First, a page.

More information

Paper F9. Financial Management. Friday 5 December 2014. Fundamentals Level Skills Module. The Association of Chartered Certified Accountants

Paper F9. Financial Management. Friday 5 December 2014. Fundamentals Level Skills Module. The Association of Chartered Certified Accountants Fundamentals Level Skills Module Financial Management Friday 5 ecember 2014 Time allowed Reading and planning: 15 minutes Writing: 3 hours This paper is divided into two sections: Section A ALL 20 questions

More information

Statement of Cash Flow

Statement of Cash Flow Management Accounting 337 Statement of Cash Flow Cash is obviously an important asset to all, both individually and in business. A shortage or lack of cash may mean an inability to purchase needed inventory

More information

Fundamentals Level Skills Module, Paper F9. Section B

Fundamentals Level Skills Module, Paper F9. Section B Answers Fundamentals Level Skills Module, Paper F9 Financial Management September/December 2015 Answers Section B 1 (a) Market value of equity = 15,000,000 x 3 75 = $56,250,000 Market value of each irredeemable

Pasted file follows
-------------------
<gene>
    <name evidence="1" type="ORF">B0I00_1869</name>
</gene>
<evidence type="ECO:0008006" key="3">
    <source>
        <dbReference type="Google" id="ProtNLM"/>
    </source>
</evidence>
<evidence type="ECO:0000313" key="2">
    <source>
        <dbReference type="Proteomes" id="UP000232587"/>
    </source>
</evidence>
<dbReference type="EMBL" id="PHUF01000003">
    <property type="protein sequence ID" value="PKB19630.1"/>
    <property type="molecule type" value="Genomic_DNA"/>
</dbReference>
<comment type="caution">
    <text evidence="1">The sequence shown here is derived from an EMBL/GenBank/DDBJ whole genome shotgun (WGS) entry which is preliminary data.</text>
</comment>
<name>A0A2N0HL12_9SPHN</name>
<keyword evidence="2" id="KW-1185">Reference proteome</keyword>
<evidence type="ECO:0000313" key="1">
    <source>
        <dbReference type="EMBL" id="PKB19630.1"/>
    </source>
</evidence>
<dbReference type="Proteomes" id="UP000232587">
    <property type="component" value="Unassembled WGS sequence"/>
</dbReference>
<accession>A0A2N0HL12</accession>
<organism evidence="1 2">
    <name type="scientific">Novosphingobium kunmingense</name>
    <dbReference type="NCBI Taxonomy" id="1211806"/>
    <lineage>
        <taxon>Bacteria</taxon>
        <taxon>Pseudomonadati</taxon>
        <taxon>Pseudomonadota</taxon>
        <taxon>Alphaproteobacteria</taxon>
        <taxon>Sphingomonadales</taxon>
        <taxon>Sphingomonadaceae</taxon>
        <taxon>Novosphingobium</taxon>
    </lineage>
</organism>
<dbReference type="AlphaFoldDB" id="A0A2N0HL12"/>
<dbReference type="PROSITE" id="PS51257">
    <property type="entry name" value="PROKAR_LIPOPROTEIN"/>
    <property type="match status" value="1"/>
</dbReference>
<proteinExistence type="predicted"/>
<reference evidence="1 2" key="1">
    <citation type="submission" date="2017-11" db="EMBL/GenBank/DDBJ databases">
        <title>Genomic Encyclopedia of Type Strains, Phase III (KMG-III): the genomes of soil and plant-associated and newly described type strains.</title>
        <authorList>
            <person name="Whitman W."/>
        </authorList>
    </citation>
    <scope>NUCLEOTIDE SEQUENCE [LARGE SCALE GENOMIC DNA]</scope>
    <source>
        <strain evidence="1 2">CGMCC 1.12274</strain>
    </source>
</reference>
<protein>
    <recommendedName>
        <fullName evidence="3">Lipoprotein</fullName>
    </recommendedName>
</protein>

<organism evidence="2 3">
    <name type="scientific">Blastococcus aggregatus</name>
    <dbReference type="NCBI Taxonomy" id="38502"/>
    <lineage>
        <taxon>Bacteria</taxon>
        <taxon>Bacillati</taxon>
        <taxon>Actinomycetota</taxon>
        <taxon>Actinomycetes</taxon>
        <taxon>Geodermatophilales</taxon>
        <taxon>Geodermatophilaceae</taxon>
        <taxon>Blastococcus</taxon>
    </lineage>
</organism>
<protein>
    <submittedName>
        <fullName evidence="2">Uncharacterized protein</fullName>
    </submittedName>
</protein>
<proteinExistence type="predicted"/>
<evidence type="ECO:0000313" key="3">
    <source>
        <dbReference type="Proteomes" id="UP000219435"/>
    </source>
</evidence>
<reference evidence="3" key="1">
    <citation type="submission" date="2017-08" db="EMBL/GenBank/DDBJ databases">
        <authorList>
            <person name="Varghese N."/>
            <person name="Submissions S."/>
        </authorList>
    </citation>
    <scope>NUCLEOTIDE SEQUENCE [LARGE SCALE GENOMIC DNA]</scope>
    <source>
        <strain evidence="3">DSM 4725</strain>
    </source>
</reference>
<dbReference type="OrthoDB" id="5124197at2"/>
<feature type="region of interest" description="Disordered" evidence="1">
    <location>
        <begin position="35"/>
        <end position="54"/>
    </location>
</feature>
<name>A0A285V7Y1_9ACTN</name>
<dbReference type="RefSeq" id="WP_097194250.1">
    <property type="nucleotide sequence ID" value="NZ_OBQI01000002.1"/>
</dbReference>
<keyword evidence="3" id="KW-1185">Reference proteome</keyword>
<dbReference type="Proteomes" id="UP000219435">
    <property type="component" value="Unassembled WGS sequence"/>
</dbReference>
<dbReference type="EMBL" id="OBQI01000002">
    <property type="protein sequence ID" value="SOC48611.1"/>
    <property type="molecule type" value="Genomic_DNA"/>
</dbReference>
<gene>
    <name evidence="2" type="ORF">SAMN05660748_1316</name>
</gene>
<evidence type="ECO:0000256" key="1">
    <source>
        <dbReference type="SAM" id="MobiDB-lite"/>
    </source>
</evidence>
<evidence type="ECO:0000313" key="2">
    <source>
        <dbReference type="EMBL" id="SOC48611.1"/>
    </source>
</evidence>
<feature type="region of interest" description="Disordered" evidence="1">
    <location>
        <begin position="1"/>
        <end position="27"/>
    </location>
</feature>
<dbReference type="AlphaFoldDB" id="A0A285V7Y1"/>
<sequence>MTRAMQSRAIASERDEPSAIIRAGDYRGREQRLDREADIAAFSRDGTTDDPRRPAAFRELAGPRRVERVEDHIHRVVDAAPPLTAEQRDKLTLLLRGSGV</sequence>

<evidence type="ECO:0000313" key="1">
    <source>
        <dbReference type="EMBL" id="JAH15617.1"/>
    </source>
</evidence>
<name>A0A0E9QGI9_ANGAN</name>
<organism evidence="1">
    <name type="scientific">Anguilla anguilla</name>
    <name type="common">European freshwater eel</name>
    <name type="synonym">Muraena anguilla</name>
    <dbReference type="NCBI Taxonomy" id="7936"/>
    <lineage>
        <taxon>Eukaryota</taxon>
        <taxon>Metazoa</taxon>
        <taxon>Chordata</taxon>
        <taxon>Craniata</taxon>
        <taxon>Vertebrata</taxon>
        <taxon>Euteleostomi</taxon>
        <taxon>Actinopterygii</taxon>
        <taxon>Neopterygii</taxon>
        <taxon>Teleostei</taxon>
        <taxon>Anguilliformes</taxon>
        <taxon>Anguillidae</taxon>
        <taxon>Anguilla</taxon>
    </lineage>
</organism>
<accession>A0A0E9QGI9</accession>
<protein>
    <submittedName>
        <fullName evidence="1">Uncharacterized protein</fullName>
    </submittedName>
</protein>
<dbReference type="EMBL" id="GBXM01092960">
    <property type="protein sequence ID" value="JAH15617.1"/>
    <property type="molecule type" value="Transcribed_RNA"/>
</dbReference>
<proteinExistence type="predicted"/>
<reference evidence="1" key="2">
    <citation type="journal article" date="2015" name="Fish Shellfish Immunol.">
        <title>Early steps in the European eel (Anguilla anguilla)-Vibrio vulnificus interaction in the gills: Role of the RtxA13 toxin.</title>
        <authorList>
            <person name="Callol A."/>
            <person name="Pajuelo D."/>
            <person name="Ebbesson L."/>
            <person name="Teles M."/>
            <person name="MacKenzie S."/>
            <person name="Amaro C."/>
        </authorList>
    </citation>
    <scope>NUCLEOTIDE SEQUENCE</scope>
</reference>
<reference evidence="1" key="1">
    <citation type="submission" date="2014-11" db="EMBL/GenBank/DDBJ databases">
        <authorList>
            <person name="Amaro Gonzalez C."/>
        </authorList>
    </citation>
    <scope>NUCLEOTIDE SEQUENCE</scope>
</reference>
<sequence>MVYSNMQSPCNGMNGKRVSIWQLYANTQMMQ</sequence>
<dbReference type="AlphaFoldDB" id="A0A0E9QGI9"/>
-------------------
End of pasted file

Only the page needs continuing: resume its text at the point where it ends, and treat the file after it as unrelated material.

More information

Finding the Right Financing Mix: The Capital Structure Decision. Aswath Damodaran 1

Finding the Right Financing Mix: The Capital Structure Decision. Aswath Damodaran 1 Finding the Right Financing Mix: The Capital Structure Decision Aswath Damodaran 1 First Principles Invest in projects that yield a return greater than the minimum acceptable hurdle rate. The hurdle rate

More information

Appendix. Selected Financial Ratios Useful in Analytical Procedures

Appendix. Selected Financial Ratios Useful in Analytical Procedures Selected Financial Ratios Useful in Analytical Procedures < Appendix D A number of financial ratios are used by auditors as analytical procedures. These ratios are broken down into four categories: short-term

More information

CORPORATE FINANCE REVIEW FOR THIRD QUIZ. Aswath Damodaran

CORPORATE FINANCE REVIEW FOR THIRD QUIZ. Aswath Damodaran CORPORATE FINANCE REVIEW FOR THIRD QUIZ Aswath Damodaran Basic Skills Needed What is the trade off involved in the capital structure choice? Can you estimate the optimal debt ratio for a firm using the